There is a new certification (Regenerative Organic Certified™) process in place thanks to the Regenerative Organic Alliance, a 501c nonprofit, which has been working since 2017 toward this goal. This certification (ROC) is for farms that "meet the highest standards in the world for soil health, animal welfare, and farmworker fairness." The ROC’s stated mission is to "heal a broken system, repair a damaged planet, and empower farmers and eaters to create a better future through regenerative organic farming." But the certification extends beyond farming practices to include the humane treatment of animals, fair treatment of workers, and ethical, environmentally friendly business practices. As a starting point, a business must be USDA Certified Organic before obtaining ROC.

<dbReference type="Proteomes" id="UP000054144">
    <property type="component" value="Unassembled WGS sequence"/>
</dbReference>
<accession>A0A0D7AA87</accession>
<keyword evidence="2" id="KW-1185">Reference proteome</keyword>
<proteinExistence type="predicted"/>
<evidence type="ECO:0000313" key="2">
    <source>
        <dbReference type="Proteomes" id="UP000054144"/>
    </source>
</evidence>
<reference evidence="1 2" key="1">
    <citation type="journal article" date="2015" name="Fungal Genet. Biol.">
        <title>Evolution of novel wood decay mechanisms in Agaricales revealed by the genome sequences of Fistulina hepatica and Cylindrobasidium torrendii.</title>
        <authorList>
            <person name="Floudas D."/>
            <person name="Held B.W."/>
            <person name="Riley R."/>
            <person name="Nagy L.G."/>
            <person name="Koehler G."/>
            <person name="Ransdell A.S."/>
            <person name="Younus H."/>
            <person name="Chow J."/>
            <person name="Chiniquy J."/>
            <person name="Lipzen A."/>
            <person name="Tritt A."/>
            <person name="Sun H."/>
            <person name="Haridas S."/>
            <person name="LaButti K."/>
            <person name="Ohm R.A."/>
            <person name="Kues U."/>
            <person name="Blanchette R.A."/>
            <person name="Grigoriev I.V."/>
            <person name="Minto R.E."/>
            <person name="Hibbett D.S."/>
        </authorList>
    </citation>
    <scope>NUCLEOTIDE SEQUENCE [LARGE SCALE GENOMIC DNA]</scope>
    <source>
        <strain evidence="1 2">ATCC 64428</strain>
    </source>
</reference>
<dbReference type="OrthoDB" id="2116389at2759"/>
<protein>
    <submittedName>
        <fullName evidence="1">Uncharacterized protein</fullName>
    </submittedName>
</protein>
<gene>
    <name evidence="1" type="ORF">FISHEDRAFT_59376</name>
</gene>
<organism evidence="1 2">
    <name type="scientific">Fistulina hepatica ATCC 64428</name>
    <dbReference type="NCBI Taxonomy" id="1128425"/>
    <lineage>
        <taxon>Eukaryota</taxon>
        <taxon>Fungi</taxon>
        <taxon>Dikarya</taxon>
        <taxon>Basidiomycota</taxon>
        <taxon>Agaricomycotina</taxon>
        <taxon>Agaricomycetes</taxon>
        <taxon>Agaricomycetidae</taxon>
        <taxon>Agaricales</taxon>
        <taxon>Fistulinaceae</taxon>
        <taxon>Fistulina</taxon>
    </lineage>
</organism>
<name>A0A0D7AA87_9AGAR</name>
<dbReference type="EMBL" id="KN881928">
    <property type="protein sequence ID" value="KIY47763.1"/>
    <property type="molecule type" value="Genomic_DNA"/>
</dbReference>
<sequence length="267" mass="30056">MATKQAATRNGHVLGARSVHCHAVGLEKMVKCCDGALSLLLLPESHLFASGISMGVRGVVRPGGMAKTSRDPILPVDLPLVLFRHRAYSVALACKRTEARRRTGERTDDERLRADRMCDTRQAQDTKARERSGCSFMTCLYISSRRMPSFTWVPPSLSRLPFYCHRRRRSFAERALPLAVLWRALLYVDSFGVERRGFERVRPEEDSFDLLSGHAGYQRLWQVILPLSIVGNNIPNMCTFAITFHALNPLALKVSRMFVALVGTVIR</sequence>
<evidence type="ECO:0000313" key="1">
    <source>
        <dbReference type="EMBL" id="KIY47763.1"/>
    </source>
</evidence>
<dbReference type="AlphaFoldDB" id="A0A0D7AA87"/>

As this is a new certification and has such rigorous and expansive standards and requirements, it will take some time for businesses (even those already practicing regenerative farming) to achieve the certification.
Sonoma County Regenerative Farms
The below businesses are just a handful of the farms in Sonoma County that adhere to regenerative farming practices. These businesses and business owners are environmentally, ecologically, and community-focused and are leading the way toward a better and healthier future for farmland and farming practices in Sonoma County.